5. Aymo Brunetti & Beatrice Weder, 1994. "Political credibility and economic growth in less developed countries," Constitutional Political Economy, Springer, vol. 5(1), pages 23-43, December.
    6. Andrew D. Foster & Mark R. Rosenzweig, 2001. "Imperfect Commitment, Altruism, And The Family: Evidence From Transfer Behavior In Low-Income Rural Areas," The Review of Economics and Statistics, MIT Press, vol. 83(3), pages 389-407, August.
    7. Vito Tanzi, 1998. "Corruption Around the World: Causes, Consequences, Scope, and Cures," IMF Staff Papers, Palgrave Macmillan, vol. 45(4), pages 559-594, December.
    8. Dollar, David & Fisman, Raymond & Gatti, Roberta, 2001. "Are women really the "fairer" sex? Corruption and women in government," Journal of Economic Behavior & Organization, Elsevier, vol. 46(4), pages 423-429, December.
    9. Mookherjee, Dilip & Png, I P L, 1995. "Corruptible Law Enforcers: How Should They Be Compensated?," Economic Journal, Royal Economic Society, vol. 105(428), pages 145-159, January.
    10. Rose-Ackerman, Susan, 1975. "The economics of corruption," Journal of Public Economics, Elsevier, vol. 4(2), pages 187-203, February.
    11. Kimberly Ann Elliott, 1997. "Corruption and the Global Economy," Peterson Institute Press: All Books, Peterson Institute for International Economics, number 12.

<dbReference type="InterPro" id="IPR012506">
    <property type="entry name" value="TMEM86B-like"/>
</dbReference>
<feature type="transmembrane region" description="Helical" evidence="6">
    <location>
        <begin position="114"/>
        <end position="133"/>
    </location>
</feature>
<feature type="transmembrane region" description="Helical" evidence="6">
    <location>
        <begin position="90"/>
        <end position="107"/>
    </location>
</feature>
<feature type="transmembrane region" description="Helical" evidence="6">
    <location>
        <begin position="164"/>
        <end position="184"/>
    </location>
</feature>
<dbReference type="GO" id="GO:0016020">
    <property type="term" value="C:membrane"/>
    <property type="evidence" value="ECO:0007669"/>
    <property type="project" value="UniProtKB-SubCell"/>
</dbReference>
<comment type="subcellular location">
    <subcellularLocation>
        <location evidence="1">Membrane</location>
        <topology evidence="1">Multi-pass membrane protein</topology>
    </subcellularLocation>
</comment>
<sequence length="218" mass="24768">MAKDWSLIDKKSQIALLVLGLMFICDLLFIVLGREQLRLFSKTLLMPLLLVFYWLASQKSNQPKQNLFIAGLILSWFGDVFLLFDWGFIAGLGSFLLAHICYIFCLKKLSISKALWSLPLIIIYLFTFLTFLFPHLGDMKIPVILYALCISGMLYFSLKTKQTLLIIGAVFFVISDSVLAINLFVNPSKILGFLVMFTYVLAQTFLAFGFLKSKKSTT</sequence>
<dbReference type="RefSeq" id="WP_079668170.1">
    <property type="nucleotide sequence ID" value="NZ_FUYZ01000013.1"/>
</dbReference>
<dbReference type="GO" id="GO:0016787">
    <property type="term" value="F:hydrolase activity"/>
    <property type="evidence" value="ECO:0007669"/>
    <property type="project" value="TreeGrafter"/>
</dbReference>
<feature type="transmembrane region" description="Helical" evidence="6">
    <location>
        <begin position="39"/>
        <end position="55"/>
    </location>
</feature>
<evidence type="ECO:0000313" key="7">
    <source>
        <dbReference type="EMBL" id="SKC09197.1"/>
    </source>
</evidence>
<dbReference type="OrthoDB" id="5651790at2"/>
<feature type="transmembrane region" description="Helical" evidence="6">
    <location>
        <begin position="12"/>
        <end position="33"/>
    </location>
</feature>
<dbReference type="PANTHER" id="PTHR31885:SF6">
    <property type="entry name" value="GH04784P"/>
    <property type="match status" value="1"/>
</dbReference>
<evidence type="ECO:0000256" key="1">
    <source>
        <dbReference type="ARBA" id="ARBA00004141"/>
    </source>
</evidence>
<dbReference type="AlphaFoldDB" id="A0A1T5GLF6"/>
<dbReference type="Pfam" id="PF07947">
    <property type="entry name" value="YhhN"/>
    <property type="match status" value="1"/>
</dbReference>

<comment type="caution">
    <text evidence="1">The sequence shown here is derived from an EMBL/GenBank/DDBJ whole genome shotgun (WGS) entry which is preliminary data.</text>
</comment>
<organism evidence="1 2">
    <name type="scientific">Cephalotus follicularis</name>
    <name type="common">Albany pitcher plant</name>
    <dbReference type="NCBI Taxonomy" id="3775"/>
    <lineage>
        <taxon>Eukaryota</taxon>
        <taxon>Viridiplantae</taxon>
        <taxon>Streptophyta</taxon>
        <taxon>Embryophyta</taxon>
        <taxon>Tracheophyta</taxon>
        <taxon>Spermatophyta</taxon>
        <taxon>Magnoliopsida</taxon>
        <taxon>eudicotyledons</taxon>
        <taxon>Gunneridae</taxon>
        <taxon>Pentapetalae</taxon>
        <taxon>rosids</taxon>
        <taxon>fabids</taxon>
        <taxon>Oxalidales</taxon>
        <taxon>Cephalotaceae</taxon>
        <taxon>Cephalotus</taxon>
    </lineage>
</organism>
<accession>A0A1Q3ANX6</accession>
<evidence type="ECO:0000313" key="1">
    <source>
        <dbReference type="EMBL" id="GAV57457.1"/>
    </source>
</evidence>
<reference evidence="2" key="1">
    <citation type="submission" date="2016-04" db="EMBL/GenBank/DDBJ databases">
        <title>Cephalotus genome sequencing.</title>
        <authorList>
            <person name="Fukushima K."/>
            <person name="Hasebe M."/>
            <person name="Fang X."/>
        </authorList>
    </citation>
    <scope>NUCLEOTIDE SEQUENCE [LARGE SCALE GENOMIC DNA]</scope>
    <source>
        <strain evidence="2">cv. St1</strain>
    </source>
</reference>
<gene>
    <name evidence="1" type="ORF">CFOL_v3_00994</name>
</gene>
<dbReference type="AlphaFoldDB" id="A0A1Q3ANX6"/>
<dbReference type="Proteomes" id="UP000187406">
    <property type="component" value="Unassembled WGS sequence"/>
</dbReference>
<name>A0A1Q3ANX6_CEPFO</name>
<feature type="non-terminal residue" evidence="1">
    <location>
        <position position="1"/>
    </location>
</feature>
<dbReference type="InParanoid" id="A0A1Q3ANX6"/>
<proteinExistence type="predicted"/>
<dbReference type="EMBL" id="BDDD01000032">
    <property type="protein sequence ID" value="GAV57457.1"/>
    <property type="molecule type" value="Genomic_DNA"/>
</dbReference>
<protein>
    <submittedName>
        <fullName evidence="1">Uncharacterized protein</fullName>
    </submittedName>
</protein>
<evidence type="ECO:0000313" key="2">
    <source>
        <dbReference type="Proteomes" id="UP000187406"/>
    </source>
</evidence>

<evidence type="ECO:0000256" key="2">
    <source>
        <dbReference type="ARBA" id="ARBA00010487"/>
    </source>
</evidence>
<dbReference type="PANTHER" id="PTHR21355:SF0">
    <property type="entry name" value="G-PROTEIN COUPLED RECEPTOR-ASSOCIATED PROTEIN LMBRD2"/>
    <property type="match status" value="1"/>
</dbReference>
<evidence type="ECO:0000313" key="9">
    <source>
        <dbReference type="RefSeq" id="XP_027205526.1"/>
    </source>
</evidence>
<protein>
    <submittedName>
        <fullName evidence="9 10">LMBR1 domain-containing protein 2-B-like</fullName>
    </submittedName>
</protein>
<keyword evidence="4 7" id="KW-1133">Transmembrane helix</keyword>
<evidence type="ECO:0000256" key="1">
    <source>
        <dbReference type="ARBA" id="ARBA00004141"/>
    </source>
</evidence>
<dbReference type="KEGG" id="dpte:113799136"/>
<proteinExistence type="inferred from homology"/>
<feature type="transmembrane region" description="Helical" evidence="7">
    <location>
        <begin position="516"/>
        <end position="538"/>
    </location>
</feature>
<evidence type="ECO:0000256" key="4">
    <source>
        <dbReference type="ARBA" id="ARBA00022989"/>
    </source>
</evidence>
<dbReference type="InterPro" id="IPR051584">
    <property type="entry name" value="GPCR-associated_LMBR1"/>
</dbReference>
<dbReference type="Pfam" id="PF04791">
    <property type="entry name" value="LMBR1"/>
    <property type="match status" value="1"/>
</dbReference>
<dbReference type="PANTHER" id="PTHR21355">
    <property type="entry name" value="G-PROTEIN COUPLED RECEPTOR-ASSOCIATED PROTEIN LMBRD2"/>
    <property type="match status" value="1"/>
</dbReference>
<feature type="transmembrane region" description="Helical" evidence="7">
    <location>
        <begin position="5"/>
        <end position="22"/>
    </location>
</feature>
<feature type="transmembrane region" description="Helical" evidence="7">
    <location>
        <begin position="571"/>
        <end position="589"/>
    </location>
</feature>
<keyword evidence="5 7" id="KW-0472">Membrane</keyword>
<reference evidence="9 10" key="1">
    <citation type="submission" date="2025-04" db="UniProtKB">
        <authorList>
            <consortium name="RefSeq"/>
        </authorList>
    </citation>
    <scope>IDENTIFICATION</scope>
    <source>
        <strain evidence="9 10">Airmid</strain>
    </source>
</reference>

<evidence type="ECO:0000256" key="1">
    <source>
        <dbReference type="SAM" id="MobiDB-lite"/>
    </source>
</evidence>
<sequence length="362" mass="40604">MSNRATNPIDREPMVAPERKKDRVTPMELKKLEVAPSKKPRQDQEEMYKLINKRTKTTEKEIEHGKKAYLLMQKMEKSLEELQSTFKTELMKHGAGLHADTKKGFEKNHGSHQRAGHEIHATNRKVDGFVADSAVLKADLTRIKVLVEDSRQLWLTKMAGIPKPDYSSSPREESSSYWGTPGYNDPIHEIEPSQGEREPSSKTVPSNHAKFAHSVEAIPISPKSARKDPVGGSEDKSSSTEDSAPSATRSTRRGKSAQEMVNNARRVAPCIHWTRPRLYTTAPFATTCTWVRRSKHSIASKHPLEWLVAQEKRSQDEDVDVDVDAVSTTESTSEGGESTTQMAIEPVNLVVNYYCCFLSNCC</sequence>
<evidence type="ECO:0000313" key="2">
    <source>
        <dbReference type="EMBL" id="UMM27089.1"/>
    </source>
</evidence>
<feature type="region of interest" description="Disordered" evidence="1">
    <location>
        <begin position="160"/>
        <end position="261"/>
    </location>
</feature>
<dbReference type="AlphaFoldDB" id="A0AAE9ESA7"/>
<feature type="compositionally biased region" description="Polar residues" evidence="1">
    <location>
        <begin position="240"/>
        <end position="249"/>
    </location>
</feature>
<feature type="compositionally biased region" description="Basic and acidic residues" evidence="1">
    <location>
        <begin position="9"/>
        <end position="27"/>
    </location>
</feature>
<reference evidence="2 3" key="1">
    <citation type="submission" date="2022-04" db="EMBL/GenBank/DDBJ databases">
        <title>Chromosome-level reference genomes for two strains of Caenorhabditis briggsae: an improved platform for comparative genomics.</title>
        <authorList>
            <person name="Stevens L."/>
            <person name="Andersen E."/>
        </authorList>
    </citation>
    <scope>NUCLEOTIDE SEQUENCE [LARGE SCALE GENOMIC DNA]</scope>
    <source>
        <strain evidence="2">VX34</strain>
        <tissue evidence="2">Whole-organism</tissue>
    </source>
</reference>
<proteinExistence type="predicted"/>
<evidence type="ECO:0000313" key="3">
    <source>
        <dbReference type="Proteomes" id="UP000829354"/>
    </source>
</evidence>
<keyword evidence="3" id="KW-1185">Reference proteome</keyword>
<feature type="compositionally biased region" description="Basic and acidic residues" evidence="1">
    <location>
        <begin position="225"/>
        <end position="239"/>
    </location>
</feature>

12. Vito Tanzi, 1998. "Corruption Around the World; Causes, Consequences, Scope, and Cures," IMF Working Papers 98/63, International Monetary Fund.
    13. Toke S. Aidt, 2003. "Economic analysis of corruption: a survey," Economic Journal, Royal Economic Society, vol. 113(491), pages 632-652, November.
    14. Benjamin A. Olken, 2007. "Monitoring Corruption: Evidence from a Field Experiment in Indonesia," Journal of Political Economy, University of Chicago Press, vol. 115, pages 200-249.
    15. Huther, Jeff & Shah, Anwar, 2000. "Anti-corruption policies and programs : a framework for evaluation," Policy Research Working Paper Series 2501, The World Bank.
    16. Paolo Mauro, 1995. "Corruption and Growth," The Quarterly Journal of Economics, Oxford University Press, vol. 110(3), pages 681-712.
    Full references (including those not matched with items on IDEAS)

    More about this item